I Hope Apple Ignores John Gruber’s Rants on the iPad

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Contrary to what you might think after reading that headline, I am not a hater. Not at all. I have actually been a fan of John Gruber’s writing and podcasting for several years and I typically agree with his point of view regarding Apple and the tech world, in general. However, I can’t say that’s the case when it comes to the iPad.

It started with his rant about the state of the iPad when it turned 10, followed by his episode of The talk Show with Ben Thompson of Stratechery (who’s opinion on the iPad is even more out to lunch, in my opinion). The addition of multitasking to the iPad, or at least how it was added and how it works, has really gotten progressively under Gruber’s skin. If you listen to that episode he rants a lot more than in the article and Thompson gets all kinds of worked up about what a “tragedy” the iPad and iPadOS are. I finished that one just shaking my head.

I wrote about this article and podcast at the time because, as an iPad fan and power user, I am about as diametrically opposed to these opinions as you can get. While I understand the complaints over the complexity of multitasking in iPadOS as it stands today, I can’t get on board with throwing the baby out with the bathwater. Gruber makes it clear on several occasions that he thinks iPadOS is a dead-end mistake and that Apple has to roll it back completely to move forward. Here is one such quote from his 2019 Apple Grades. He gave the iPad a D, by the way.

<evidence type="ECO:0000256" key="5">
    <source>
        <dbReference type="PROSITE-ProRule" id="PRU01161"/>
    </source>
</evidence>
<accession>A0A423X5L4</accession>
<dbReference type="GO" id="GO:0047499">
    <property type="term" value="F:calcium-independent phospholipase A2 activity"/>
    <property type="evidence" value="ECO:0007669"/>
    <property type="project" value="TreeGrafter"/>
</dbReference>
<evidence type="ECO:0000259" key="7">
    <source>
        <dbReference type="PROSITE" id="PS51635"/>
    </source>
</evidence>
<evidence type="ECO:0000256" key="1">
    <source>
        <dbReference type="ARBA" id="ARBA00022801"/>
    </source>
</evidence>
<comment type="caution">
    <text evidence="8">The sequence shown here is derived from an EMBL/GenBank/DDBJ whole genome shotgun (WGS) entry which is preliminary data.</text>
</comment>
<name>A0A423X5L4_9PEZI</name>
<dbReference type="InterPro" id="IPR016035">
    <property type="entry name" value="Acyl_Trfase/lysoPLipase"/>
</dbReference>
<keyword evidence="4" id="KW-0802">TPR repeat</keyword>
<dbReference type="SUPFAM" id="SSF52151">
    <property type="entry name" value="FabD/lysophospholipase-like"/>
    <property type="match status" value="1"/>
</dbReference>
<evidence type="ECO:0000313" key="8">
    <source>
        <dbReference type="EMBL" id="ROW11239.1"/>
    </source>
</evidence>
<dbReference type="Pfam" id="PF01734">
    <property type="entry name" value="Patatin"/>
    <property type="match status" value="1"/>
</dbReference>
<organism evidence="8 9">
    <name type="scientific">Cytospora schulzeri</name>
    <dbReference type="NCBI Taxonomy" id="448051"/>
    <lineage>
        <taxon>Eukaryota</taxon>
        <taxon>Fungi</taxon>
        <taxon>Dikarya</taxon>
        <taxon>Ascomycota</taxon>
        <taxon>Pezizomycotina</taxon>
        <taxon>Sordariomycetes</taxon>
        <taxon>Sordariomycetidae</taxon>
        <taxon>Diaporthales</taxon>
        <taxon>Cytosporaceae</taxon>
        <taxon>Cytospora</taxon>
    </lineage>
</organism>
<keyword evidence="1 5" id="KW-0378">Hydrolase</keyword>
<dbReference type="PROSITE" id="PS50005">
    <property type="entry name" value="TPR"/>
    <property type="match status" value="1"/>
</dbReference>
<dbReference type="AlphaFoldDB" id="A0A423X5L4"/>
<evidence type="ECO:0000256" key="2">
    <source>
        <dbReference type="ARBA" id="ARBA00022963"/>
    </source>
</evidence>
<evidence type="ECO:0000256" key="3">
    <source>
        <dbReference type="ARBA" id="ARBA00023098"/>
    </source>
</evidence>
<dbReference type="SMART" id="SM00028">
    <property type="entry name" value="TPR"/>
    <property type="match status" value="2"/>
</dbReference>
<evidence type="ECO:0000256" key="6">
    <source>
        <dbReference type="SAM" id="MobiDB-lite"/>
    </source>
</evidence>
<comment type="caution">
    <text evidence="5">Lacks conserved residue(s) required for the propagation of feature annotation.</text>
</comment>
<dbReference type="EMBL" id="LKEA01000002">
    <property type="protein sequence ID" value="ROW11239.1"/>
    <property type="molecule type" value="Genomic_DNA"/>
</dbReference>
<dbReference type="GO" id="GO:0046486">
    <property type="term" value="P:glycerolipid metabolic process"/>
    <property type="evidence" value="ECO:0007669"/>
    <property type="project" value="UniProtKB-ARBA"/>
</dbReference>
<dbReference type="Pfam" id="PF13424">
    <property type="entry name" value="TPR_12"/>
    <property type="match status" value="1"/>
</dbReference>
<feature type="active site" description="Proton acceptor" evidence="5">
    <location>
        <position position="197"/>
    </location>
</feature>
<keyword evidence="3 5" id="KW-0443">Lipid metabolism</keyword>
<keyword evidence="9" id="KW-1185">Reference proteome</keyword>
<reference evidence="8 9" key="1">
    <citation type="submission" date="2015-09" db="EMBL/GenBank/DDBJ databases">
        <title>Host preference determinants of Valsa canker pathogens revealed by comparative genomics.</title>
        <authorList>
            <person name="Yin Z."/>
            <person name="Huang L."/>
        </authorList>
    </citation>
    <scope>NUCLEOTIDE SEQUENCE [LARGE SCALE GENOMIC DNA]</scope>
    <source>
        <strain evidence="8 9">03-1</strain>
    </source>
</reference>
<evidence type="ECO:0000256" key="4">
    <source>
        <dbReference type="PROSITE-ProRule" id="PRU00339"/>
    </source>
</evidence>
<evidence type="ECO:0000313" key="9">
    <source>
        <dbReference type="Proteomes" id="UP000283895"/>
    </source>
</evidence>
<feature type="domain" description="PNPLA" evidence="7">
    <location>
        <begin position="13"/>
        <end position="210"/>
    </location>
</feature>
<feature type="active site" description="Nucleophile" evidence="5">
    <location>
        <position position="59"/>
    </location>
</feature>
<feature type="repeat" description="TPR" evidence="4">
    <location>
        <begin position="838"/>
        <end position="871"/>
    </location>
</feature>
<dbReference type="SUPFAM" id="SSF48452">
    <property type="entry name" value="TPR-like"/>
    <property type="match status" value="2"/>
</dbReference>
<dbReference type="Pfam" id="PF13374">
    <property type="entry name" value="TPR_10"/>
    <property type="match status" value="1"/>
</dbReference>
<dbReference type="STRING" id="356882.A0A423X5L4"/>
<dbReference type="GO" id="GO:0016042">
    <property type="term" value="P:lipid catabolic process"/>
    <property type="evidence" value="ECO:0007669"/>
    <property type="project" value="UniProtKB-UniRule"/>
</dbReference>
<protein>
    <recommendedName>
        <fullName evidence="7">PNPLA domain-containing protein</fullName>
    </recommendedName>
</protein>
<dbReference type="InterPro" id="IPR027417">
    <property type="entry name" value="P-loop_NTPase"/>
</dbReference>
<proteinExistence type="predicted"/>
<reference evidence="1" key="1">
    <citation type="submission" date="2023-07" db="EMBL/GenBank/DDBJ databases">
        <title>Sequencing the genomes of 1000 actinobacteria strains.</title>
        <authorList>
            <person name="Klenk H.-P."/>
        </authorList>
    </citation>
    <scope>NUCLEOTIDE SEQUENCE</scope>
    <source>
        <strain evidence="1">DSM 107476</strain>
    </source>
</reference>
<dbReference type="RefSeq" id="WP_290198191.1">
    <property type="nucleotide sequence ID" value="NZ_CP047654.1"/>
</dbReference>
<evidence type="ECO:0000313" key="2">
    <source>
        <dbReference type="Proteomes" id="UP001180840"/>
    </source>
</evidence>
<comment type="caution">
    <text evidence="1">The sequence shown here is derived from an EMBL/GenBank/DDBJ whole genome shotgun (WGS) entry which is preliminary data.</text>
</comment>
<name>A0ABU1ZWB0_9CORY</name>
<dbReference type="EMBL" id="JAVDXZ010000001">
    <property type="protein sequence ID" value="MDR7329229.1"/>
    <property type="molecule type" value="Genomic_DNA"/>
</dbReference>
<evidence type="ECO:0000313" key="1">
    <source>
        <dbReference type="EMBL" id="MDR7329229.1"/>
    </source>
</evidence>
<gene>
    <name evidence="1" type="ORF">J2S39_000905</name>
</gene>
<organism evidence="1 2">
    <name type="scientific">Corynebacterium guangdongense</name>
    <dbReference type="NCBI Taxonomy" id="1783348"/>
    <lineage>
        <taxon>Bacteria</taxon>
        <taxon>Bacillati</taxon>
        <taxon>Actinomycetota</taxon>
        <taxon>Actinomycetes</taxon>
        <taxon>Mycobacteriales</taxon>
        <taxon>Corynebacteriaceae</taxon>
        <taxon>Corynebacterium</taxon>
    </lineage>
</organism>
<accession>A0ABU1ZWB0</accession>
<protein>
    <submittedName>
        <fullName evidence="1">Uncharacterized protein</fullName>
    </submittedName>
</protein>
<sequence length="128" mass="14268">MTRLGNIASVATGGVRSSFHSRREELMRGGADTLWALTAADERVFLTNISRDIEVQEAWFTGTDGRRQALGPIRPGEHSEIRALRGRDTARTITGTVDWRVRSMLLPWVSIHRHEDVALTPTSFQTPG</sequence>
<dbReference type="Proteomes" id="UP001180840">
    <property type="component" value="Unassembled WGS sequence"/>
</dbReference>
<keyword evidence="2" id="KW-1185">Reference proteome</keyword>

But to say that I’m not a fan of iPadOS is an understatement. I wish there were a switch to force iPadOS back to the pre “multitasking” days when the iPad interaction model was “just a big iPhone” — where every app was full screen and there was no drag-and-drop. I only ever accidentally drag things like links, and I find iPadOS’s concept of “windows” to be baffling.

If Apple ever rolled back the iPad to being “just a big iPhone,” I would cease using the platform (and writing about it) hold my nose, and buy a Surface. As much as I find Windows lacking for touch-based tasks and in touch-centric apps, it would serve me better than the original iPad at the point. That device doesn’t interest me today and it really doesn’t have a reason to exist in the current tech landscape.

I use my iPad Pro at work and I don’t need a glorified e-Reader with no multitasking there. I waited years for the device to grow into something that could produce content as well as it allowed you to consume it. I could see the potential as far back as the iPad 2, but it was slow going. I even left the iPad behind for a couple of years because it wasn’t moving fast enough in that direction. It was the iPad Pro, the Apple Pencil and the addition of real multitasking that brought me back.

Mr Gruber hasn’t stopped his complaining about the iPad and iPadOS with one article and a podcast episode. In his Polish Stink Eye podcast episode last week, he mentioned his distaste for iPadOS multitasking again when talking about the death of Apple legend Larry Tessler. Gruber also alluded to the fact that he’s been working on some longer pieces detailing his thoughts on the iPad. Oh boy. I can’t wait.